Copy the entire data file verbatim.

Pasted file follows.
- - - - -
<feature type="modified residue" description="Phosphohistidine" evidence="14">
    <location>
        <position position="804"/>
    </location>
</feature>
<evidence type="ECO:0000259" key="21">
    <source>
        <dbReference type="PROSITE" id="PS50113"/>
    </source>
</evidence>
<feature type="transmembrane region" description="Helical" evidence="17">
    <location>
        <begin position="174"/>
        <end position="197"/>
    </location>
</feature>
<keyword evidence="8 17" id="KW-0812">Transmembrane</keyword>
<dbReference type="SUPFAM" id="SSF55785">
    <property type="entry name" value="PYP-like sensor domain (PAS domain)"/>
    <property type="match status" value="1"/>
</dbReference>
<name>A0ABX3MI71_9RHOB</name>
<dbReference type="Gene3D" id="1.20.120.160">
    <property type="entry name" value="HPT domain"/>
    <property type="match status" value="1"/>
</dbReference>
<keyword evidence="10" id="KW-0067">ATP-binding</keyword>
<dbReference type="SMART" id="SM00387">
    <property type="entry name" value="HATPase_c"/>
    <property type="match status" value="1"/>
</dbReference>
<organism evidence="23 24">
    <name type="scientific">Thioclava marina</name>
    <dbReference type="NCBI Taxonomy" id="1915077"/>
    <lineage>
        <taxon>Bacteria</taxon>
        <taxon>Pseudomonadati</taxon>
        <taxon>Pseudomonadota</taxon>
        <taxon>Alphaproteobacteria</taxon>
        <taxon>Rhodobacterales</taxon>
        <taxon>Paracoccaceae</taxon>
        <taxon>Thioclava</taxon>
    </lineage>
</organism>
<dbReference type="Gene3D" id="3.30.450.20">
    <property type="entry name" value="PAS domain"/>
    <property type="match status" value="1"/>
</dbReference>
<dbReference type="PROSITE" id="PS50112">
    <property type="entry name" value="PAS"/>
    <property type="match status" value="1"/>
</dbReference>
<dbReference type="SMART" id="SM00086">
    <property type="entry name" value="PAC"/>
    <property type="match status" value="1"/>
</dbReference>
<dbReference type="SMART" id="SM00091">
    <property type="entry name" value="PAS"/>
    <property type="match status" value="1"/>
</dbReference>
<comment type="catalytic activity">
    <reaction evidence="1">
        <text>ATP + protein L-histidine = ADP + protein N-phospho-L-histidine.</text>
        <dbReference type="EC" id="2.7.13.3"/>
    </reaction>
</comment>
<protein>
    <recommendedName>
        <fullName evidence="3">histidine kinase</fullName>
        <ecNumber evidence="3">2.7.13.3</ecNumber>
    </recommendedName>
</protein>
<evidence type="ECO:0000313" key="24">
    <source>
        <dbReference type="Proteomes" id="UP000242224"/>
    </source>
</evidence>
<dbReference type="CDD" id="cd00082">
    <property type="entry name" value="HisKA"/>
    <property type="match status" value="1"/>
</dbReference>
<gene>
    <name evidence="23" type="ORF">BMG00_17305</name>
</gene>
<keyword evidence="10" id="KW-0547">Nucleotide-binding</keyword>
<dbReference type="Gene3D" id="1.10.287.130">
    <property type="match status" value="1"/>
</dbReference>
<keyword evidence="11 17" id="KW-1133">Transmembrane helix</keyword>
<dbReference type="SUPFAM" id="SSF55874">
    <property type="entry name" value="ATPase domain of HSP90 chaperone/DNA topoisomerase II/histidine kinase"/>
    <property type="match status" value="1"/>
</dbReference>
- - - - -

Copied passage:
<feature type="modified residue" description="Phosphohistidine" evidence="14">
    <location>
        <position position="804"/>
    </location>
</feature>
<evidence type="ECO:0000259" key="21">
    <source>
        <dbReference type="PROSITE" id="PS50113"/>
    </source>
</evidence>
<feature type="transmembrane region" description="Helical" evidence="17">
    <location>
        <begin position="174"/>
        <end position="197"/>
    </location>
</feature>
<keyword evidence="8 17" id="KW-0812">Transmembrane</keyword>
<dbReference type="SUPFAM" id="SSF55785">
    <property type="entry name" value="PYP-like sensor domain (PAS domain)"/>
    <property type="match status" value="1"/>
</dbReference>
<name>A0ABX3MI71_9RHOB</name>
<dbReference type="Gene3D" id="1.20.120.160">
    <property type="entry name" value="HPT domain"/>
    <property type="match status" value="1"/>
</dbReference>
<keyword evidence="10" id="KW-0067">ATP-binding</keyword>
<dbReference type="SMART" id="SM00387">
    <property type="entry name" value="HATPase_c"/>
    <property type="match status" value="1"/>
</dbReference>
<organism evidence="23 24">
    <name type="scientific">Thioclava marina</name>
    <dbReference type="NCBI Taxonomy" id="1915077"/>
    <lineage>
        <taxon>Bacteria</taxon>
        <taxon>Pseudomonadati</taxon>
        <taxon>Pseudomonadota</taxon>
        <taxon>Alphaproteobacteria</taxon>
        <taxon>Rhodobacterales</taxon>
        <taxon>Paracoccaceae</taxon>
        <taxon>Thioclava</taxon>
    </lineage>
</organism>
<dbReference type="Gene3D" id="3.30.450.20">
    <property type="entry name" value="PAS domain"/>
    <property type="match status" value="1"/>
</dbReference>
<dbReference type="PROSITE" id="PS50112">
    <property type="entry name" value="PAS"/>
    <property type="match status" value="1"/>
</dbReference>
<dbReference type="SMART" id="SM00086">
    <property type="entry name" value="PAC"/>
    <property type="match status" value="1"/>
</dbReference>
<dbReference type="SMART" id="SM00091">
    <property type="entry name" value="PAS"/>
    <property type="match status" value="1"/>
</dbReference>
<comment type="catalytic activity">
    <reaction evidence="1">
        <text>ATP + protein L-histidine = ADP + protein N-phospho-L-histidine.</text>
        <dbReference type="EC" id="2.7.13.3"/>
    </reaction>
</comment>
<protein>
    <recommendedName>
        <fullName evidence="3">histidine kinase</fullName>
        <ecNumber evidence="3">2.7.13.3</ecNumber>
    </recommendedName>
</protein>
<evidence type="ECO:0000313" key="24">
    <source>
        <dbReference type="Proteomes" id="UP000242224"/>
    </source>
</evidence>
<dbReference type="CDD" id="cd00082">
    <property type="entry name" value="HisKA"/>
    <property type="match status" value="1"/>
</dbReference>
<gene>
    <name evidence="23" type="ORF">BMG00_17305</name>
</gene>
<keyword evidence="10" id="KW-0547">Nucleotide-binding</keyword>
<dbReference type="Gene3D" id="1.10.287.130">
    <property type="match status" value="1"/>
</dbReference>
<keyword evidence="11 17" id="KW-1133">Transmembrane helix</keyword>
<dbReference type="SUPFAM" id="SSF55874">
    <property type="entry name" value="ATPase domain of HSP90 chaperone/DNA topoisomerase II/histidine kinase"/>
    <property type="match status" value="1"/>
</dbReference>